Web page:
Use the Back button in your browser to see the other results of your search or to select another record.

Detailed Search Results

Feasibility of a serious game system including a tangible object for post stroke upper limb rehabilitation: a pilot randomized clinical study
Pouplin S, Bonnyaud C, Bouchigny S, Megard C, Bertholier L, Goulamhoussen R, Foulon P, Bensmail D, Barbot F, Roche N
Frontiers in Neurology 2023 Jun 9;14:1176071
clinical trial
8/10 [Eligibility criteria: Yes; Random allocation: Yes; Concealed allocation: Yes; Baseline comparability: Yes; Blind subjects: No; Blind therapists: No; Blind assessors: Yes; Adequate follow-up: Yes; Intention-to-treat analysis: Yes; Between-group comparisons: Yes; Point estimates and variability: Yes. Note: Eligibility criteria item does not contribute to total score] *This score has been confirmed*

INTRODUCTION: Serious games can be used to provide intensive rehabilitation through attractive exercises as part of post-stroke rehabilitation. However, currently available commercial and serious games systems primarily train shoulder and elbow movements. These games lack the grasping and displacement components that are essential to improve upper limb function. For this reason, we developed a tabletop device that encompassed a serious game with a tangible object to rehabilitate combined reaching and displacement movements: the Ergotact system. OBJECTIVES: The aim of this pilot study was to assess the feasibility and the short-term effects of a training program using the Ergotact prototype in individuals with chronic stroke. METHODS: Participants were assigned to one of two groups, a serious game training group (Ergotact) or a control training group (Self). RESULTS: Twenty-eight individuals were included. Upper limb function increased after the Ergotact training program, although not statistically significantly, and the program did not induce pain or fatigue, demonstrating its safety. CONCLUSIONS: The Ergotact system for upper limb rehabilitation was well accepted and induced participant satisfaction. It complies with current recommendations for people with stroke to autonomously perform intensive active exercises in a fun context, in addition to conventional rehabilitation sessions with therapists. CLINICAL TRIAL REGISTRATION:, NCT03166020.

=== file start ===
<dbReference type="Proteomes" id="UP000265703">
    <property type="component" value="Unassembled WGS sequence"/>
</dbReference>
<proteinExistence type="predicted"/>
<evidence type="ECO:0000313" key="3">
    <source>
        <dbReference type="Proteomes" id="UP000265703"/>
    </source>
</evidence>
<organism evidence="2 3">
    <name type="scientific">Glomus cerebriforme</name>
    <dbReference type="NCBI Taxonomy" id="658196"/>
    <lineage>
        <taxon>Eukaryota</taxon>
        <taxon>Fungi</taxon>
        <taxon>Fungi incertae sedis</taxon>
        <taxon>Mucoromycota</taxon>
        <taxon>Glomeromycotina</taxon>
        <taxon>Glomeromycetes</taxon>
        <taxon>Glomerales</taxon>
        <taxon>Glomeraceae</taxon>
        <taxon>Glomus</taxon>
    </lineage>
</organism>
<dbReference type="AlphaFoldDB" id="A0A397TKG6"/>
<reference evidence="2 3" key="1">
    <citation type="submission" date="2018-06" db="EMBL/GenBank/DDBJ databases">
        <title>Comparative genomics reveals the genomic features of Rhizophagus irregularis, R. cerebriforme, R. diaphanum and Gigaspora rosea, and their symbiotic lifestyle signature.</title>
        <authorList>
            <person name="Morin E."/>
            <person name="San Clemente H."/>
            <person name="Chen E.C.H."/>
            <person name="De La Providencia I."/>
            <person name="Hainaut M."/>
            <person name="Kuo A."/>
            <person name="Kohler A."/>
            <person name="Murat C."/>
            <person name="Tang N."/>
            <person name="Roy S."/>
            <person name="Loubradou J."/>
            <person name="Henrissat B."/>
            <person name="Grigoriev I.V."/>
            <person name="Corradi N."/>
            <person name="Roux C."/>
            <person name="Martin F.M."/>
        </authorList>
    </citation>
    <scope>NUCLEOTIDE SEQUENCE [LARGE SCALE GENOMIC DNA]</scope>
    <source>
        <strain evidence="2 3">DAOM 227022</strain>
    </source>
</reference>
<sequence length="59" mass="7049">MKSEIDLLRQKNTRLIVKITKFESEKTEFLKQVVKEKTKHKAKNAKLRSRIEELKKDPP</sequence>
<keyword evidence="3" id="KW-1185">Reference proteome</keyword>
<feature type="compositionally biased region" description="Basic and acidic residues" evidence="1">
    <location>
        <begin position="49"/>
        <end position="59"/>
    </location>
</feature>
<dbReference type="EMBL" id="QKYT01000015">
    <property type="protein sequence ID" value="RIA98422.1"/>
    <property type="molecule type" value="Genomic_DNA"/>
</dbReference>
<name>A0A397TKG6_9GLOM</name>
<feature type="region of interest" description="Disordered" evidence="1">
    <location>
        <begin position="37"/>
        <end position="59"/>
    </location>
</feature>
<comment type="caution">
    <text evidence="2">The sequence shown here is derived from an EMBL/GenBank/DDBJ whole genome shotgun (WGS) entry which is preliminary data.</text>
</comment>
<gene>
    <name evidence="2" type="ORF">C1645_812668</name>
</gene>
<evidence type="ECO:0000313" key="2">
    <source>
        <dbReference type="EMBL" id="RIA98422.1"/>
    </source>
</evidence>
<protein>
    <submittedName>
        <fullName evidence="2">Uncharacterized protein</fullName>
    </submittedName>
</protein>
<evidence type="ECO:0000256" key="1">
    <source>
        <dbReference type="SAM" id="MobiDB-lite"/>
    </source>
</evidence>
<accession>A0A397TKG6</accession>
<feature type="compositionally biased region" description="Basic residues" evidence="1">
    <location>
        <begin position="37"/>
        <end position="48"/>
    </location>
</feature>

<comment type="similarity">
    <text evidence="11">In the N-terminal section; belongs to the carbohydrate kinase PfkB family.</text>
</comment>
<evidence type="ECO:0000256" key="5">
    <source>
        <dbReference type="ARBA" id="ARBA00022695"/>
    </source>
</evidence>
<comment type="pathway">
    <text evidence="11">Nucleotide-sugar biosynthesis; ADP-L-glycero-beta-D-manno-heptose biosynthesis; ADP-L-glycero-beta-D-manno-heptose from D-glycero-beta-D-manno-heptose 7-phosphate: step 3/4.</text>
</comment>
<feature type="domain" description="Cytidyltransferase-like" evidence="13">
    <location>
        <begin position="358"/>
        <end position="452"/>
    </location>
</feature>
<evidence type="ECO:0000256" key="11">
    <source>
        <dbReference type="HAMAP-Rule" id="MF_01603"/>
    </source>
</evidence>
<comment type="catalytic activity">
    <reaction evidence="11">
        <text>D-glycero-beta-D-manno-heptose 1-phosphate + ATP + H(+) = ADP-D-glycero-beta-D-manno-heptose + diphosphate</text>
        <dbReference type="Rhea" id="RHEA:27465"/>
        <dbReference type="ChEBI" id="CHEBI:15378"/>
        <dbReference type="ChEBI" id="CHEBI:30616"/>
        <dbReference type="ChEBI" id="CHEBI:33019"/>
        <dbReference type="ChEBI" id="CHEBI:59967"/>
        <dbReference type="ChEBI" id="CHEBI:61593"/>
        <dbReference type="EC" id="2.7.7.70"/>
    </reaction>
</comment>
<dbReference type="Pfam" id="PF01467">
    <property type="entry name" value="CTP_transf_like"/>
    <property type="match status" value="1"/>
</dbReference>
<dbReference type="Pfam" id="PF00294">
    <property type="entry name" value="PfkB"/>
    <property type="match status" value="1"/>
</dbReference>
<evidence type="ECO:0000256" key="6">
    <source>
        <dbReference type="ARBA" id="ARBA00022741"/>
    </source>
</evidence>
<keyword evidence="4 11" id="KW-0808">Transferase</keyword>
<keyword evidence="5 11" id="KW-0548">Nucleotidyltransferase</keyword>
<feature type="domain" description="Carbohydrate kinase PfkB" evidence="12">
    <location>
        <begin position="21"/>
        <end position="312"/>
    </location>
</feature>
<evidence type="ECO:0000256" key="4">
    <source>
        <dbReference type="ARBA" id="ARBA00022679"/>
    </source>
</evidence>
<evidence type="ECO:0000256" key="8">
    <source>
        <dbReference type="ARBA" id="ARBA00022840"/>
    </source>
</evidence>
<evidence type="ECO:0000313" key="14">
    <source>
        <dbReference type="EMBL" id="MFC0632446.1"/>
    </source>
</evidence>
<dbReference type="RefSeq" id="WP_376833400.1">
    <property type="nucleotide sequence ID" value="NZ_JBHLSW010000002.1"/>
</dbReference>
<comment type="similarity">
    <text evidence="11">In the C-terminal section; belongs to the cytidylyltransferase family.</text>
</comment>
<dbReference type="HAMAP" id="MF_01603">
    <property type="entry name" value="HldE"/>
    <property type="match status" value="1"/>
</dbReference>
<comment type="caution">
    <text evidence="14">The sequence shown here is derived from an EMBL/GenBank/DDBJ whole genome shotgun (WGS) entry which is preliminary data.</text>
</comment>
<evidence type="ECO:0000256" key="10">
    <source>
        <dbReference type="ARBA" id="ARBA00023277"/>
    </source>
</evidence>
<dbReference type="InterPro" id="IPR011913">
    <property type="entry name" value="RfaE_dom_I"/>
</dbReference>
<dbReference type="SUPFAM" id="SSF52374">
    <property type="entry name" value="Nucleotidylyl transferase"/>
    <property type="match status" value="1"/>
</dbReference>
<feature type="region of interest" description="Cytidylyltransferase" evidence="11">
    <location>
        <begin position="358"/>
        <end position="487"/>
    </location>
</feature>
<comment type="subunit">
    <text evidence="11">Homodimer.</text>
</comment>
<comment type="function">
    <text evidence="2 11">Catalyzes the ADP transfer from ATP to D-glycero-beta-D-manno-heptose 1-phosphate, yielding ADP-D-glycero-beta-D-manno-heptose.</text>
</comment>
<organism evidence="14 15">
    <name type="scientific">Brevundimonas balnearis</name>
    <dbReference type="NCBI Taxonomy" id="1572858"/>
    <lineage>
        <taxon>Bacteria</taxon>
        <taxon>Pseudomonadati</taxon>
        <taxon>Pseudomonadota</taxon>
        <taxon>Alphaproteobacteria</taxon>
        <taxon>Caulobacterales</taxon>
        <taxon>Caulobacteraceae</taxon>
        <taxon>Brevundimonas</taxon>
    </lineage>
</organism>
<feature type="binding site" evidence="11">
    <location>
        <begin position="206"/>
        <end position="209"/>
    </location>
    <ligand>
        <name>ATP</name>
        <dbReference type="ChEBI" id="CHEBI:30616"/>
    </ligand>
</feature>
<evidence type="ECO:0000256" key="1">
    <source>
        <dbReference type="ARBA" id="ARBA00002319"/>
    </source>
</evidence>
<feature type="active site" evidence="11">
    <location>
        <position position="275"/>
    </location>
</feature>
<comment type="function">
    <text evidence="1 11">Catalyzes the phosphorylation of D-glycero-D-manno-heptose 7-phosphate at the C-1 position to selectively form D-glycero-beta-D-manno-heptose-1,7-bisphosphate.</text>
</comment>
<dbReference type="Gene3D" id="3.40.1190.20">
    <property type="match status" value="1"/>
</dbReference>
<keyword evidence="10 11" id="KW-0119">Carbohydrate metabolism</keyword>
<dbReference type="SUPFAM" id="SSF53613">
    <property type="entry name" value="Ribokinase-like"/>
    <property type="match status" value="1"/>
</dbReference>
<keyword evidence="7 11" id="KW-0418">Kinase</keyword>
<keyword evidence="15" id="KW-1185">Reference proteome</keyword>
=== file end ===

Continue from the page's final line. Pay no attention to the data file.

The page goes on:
Full text (sometimes free) may be available at these link(s):      help